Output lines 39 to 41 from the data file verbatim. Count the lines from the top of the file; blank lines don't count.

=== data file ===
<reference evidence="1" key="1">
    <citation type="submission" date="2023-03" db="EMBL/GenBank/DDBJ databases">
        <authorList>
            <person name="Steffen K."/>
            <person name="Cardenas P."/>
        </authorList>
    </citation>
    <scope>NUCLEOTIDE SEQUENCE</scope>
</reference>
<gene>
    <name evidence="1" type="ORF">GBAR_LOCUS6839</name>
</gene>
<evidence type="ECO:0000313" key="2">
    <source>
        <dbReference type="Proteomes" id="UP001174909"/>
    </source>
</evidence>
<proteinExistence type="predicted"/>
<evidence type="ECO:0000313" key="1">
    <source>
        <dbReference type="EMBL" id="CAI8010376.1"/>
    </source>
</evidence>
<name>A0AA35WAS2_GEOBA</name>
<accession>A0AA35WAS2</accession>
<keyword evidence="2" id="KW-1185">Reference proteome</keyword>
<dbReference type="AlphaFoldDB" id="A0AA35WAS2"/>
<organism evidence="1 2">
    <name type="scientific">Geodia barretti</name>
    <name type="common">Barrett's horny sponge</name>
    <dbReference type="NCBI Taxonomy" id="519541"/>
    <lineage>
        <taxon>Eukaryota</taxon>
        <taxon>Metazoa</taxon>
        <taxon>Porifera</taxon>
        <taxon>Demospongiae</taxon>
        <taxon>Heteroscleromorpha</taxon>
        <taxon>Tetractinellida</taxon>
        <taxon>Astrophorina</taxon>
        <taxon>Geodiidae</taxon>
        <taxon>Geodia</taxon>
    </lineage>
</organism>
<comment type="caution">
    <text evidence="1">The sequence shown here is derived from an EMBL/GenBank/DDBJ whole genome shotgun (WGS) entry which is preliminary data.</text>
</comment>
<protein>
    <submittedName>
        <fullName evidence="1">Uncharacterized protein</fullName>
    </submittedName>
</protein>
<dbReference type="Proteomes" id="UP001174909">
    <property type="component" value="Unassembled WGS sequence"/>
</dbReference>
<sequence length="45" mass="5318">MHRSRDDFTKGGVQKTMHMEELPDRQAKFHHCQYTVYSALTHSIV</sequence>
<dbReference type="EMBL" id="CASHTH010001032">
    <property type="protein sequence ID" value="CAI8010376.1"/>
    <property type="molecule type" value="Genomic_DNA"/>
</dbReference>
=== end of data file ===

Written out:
        <taxon>Astrophorina</taxon>
        <taxon>Geodiidae</taxon>
        <taxon>Geodia</taxon>